I would also recommend keeping a little observation journal over these first few weeks. This could be an actual notebook or a digital document/spreadsheet so that you can actually note down your observations after each class. Often, as teachers, we set these range of activities to see how they operate, but don’t actually write down what we see. The aim here is to get to know each individual learner, not just how the whole class responds. To do this, you will need to write it down – my memory certainly couldn’t cope with remembering small observational details on so many new students over the first month!


Ahh, a teacher favourite, that start of year survey! Tell me about yourself, why take this subject, favourite place etc. etc. etc. If you are doing this in your class, then chances are, the students’ other teachers are as well. What about sharing this information to get a fuller picture about each student?

Or, alternatively, make use of their Form/Advisory time and do one comprehensive survey with results shared wider with teachers. Take this chance to really target your questions so that you can find out students’ passions and interests so that you can use this in planning to make lessons more relevant to your students’ lives. I came across the idea of the 360 Survey last year and highly recommend checking it out. The question on “I wish my teacher knew…” provided incredibly powerful information on many of my students. Imagine if we had this for all students in our schools.

Talk/Discuss/Have Conversations

I’m not thinking that this will be surprising or confronting to teachers, but have conversations with your students. Not just about their equipment/uniform/behaviour, but a general conversation. By now, you know quite a bit about them, show them that you are actually interested and care about them and you will find out even more. Regularly, people will tell you far more in a conversation than they ever will on a survey form. Speak about their weekends, their plans for the future, ask about one of their interests you discovered in a survey. Most importantly here, actually listen to their answers rather than pushing your own agenda.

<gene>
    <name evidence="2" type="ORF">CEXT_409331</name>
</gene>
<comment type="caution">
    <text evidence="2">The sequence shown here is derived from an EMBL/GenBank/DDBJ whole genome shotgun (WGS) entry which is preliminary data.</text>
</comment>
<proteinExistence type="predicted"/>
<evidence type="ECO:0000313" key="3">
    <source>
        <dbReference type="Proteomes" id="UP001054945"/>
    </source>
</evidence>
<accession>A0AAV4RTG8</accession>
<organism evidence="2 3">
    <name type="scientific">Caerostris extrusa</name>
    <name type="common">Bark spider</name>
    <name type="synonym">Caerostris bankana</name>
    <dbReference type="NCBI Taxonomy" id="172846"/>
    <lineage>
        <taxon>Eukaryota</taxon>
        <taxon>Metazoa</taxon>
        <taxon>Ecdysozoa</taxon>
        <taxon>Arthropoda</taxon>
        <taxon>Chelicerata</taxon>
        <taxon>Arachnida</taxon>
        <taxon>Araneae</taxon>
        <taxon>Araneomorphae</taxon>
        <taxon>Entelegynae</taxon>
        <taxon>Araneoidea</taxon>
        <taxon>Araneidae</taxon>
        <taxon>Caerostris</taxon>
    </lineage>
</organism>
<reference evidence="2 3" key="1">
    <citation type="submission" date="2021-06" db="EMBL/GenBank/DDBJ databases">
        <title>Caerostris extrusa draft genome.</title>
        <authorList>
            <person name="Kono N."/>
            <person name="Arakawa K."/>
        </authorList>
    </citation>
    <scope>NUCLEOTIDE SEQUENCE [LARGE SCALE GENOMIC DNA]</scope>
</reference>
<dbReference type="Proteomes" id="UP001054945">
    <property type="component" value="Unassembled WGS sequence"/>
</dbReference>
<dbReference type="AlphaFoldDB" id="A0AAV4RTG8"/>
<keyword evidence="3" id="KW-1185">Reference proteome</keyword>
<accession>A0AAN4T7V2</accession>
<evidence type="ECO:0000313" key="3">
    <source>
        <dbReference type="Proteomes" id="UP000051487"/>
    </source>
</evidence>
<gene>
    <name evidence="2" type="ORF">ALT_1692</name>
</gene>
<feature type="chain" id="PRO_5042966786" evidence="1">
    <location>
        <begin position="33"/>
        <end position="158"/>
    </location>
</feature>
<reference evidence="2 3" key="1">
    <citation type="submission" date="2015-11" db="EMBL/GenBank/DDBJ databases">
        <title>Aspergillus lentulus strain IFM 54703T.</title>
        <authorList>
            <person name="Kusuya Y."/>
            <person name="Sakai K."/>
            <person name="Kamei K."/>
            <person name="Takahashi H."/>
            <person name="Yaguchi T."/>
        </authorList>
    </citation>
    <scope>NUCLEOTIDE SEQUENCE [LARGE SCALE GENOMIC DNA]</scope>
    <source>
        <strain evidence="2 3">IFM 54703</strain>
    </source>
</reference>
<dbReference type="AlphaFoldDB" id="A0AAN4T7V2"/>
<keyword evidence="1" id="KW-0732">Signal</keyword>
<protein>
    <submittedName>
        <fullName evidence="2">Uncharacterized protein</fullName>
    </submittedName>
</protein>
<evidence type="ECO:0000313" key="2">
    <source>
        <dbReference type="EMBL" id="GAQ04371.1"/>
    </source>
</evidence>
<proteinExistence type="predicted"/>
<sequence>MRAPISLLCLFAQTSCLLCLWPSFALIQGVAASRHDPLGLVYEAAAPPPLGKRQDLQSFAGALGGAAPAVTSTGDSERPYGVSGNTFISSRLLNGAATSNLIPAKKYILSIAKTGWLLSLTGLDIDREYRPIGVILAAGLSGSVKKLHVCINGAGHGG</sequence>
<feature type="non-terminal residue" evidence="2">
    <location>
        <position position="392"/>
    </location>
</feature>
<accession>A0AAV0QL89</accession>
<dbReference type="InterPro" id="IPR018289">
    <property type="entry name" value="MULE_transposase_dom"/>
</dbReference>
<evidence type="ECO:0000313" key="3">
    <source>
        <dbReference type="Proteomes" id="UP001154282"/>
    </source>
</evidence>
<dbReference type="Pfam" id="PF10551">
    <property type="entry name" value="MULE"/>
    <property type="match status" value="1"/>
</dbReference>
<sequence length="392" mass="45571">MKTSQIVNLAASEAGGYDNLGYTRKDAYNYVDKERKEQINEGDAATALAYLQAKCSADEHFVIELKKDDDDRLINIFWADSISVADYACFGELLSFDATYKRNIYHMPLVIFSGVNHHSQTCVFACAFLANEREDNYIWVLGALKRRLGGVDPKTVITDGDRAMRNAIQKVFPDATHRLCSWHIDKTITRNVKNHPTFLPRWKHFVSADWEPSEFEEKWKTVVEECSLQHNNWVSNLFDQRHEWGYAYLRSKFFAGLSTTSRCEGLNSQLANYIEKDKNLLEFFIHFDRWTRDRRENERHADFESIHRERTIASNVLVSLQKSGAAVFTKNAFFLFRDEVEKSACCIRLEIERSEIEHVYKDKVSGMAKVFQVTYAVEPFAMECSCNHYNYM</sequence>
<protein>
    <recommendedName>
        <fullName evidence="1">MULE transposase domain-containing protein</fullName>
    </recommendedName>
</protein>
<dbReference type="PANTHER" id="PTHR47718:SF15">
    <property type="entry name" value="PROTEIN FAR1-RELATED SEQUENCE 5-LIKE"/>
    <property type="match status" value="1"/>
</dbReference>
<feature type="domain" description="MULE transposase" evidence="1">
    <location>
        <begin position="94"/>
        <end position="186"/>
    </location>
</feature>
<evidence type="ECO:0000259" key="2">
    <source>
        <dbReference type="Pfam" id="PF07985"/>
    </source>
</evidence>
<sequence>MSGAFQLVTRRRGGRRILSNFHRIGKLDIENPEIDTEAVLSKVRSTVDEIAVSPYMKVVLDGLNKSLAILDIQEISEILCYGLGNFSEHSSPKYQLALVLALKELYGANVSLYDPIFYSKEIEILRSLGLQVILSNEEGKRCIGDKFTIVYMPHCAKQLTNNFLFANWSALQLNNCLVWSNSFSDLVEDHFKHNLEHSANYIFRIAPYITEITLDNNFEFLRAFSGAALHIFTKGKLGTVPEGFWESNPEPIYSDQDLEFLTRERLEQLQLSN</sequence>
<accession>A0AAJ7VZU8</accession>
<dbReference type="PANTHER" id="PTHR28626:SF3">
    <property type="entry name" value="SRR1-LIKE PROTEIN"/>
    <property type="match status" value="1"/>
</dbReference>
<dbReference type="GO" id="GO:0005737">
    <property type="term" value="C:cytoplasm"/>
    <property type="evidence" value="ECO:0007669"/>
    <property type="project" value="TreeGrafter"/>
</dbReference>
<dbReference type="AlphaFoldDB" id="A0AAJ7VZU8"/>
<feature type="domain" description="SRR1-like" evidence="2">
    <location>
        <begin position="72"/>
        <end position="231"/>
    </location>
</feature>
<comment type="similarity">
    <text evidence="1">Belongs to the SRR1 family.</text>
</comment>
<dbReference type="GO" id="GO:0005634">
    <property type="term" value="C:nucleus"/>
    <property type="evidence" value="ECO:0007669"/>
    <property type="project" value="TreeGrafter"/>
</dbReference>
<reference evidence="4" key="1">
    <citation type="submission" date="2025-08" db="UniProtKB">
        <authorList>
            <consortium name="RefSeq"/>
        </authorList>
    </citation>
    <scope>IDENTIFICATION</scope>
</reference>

All of this together – the data, observations, surveys and discussion snippets will add up to a deeper understanding of each learner in your class. This more holistic understanding of your students will really allow you to meet their individual needs.

This is what student centred approaches are really about – not just what students want, but actually having empathy for each student so that their learning opportunities will meet their specific, individual needs.



6 thoughts on “From Knowing to Empathising

  1. Pingback: From Knowing to Empathising | Teaching and Lear...

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  3. Great post Steve – an additional thought. Teachers must never presume that because students are identified as Māori, that they are hau kāinga in the region where the school is located. Nor can you presume that they are au fait with protocols and tikanga Māori. On the other hand, knowing their iwi and hapū links, their pehepā – is a huge cultural advantage. Cultural responsive practice starts with knowing the students and their whānau circumstances – warts and all sometimes.
    Thanks Steve for your valuable advice in this blog.